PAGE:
Twelve Quotes by Thomas Hobbes (With References)

This page contains a collection of quotes by Thomas Hobbes. These quotes are all genuine and details about the book, chapter number, and translation are included where applicable. Quotes that begin with a section of bold text are my personal favourites. Without further ado, here are twelve quotes by Thomas Hobbes:


Words understood are but the seed, and no part of the harvest of philosophy.

– Thomas Hobbes, Six Lessons to the Professors of Mathematics


The most noble and profitable invention of all other was that of speech, consisting of names or appellations, and their connexion; whereby men register their thoughts, recall them when they are past, and also declare them one to another for mutual utility and conversation; without which there had been amongst men neither Commonwealth, nor society, nor contract, nor peace, no more than amongst lions, bears, and wolves.

– Thomas Hobbes, Leviathan, I, 4


Seeing then that truth consisteth in the right ordering of names in our affirmations, a man that seeketh precise truth had need to remember what every name he uses stands for, and to place it accordingly; or else he will find himself entangled in words, as a bird in lime twigs; the more he struggles, the more belimed.

– Thomas Hobbes, Leviathan, I, 4


There is no such thing as perpetual tranquillity of mind, while we live here; because life itself is but motion, and can never be without desire, nor without fear, no more than without sense.

– Thomas Hobbes, Leviathan, I, 6


Nautre hath made men so equal in the faculties of body and mind as that, though there be found one man sometimes manifestly stronger in body or of quicker mind than another, yet when all is reckoned together the difference between man and man is not so considerable as that one man can thereupon claim to himself any benefit to which another may not pretend as well as he. For as to the strength of body, the weakest has strength enough to kill the strongest, either by secret machination or by confederacy with others that are in the same danger with himself.

And as to the faculties of the mind … I find yet a greater equality amongst men than that of strength. … That which may perhaps make such equality incredible is but a vain conceit of one’s own wisdom, which almost all men think they have in a greater degree than the vulgar; that is, than all men but themselves, and a few others, whom by fame, or for concurring with themselves, they approve. For such is the nature of men that howsoever they may acknowledge many others to be more witty, or more eloquent or more learned, yet they will hardly believe there be many so wise as themselves; for they see their own wit at hand, and other men’s at a distance. But this proveth rather that men are in that point equal, than unequal. For there is not ordinarily a greater sign of the equal distribution of anything than that every man is contented with his share.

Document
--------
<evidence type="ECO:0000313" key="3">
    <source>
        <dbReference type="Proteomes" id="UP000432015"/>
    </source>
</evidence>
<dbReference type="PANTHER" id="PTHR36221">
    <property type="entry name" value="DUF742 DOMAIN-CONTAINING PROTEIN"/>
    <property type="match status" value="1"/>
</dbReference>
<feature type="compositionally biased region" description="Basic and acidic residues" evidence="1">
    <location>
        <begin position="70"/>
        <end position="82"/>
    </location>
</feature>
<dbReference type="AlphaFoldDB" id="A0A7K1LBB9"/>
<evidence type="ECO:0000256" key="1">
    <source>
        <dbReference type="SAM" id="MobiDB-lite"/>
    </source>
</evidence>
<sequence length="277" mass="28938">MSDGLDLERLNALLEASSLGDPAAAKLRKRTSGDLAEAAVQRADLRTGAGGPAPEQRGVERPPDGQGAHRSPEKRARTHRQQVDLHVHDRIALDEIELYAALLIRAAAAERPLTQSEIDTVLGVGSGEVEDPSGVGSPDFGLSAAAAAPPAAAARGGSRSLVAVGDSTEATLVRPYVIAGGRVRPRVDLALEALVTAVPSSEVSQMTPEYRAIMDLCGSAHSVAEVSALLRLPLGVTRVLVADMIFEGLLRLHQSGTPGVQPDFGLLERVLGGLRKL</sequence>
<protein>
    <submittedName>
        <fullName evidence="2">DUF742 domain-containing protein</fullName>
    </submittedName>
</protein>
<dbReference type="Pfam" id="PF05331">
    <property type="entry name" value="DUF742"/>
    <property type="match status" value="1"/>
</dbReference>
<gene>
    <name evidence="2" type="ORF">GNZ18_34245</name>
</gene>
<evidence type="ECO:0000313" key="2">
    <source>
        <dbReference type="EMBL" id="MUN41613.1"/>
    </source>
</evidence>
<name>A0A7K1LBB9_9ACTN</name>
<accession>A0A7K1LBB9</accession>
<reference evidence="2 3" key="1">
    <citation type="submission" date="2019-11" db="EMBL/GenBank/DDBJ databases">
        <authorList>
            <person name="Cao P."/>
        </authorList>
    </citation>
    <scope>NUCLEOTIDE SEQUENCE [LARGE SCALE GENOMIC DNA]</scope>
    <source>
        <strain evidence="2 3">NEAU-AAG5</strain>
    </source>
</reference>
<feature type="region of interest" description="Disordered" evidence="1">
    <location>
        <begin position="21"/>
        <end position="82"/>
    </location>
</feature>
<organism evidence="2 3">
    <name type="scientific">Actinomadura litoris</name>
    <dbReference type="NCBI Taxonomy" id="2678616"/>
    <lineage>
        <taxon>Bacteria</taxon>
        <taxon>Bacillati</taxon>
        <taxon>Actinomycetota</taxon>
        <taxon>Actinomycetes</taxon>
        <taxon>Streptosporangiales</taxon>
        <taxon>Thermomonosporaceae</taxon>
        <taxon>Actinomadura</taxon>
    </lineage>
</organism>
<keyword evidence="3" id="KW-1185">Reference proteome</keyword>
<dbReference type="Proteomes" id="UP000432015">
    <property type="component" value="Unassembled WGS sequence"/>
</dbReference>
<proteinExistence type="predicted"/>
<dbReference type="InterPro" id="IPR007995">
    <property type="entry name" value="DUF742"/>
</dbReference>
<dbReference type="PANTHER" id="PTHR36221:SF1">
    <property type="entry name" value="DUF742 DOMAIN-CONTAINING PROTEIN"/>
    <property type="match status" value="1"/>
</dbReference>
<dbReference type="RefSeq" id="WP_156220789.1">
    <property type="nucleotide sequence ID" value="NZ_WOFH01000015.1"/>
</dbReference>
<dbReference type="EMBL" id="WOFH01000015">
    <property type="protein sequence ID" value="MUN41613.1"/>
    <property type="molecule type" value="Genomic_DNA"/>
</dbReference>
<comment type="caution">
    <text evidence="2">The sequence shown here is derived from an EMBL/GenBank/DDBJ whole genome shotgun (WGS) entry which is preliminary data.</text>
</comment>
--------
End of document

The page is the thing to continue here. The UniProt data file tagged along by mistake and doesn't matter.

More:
– Thomas Hobbes, Leviathan, 1, 13


Whatsoever therefore is consequent to a time of war, where every man is enemy to every man, the same consequent to the time wherein men live without other security than what their own strength and their own invention shall furnish them withal. In such condition there is no place for industry, because the fruit thereof is uncertain: and consequently no culture of the earth; no navigation, nor use of the commodities that may be imported by sea; no commodious building; no instruments of moving and removing such things as require much force; no knowledge of the face of the earth; no account of time; no arts; no letters; no society; and which is worst of all, continual fear, and danger of violent death; and the life of man, solitary, poor, nasty, brutish, and short.

– Thomas Hobbes, Leviathan, 1, 13


To this war of every man against every man, this also is consequent; that nothing can be unjust. The notions of right and wrong, justice and injustice, have there no place. Where there is no common power, there is no law; where no law, no injustice. Force and fraud are in war the two cardinal virtues. Justice and injustice are none of the faculties neither of the body nor mind. If they were, they might be in a man that were alone in the world, as well as his senses and passions. They are qualities that relate to men in society, not in solitude. It is consequent also to the same condition that there be no propriety, no dominion, no mine and thine distinct; but only that to be every man’s that he can get, and for so long as he can keep it.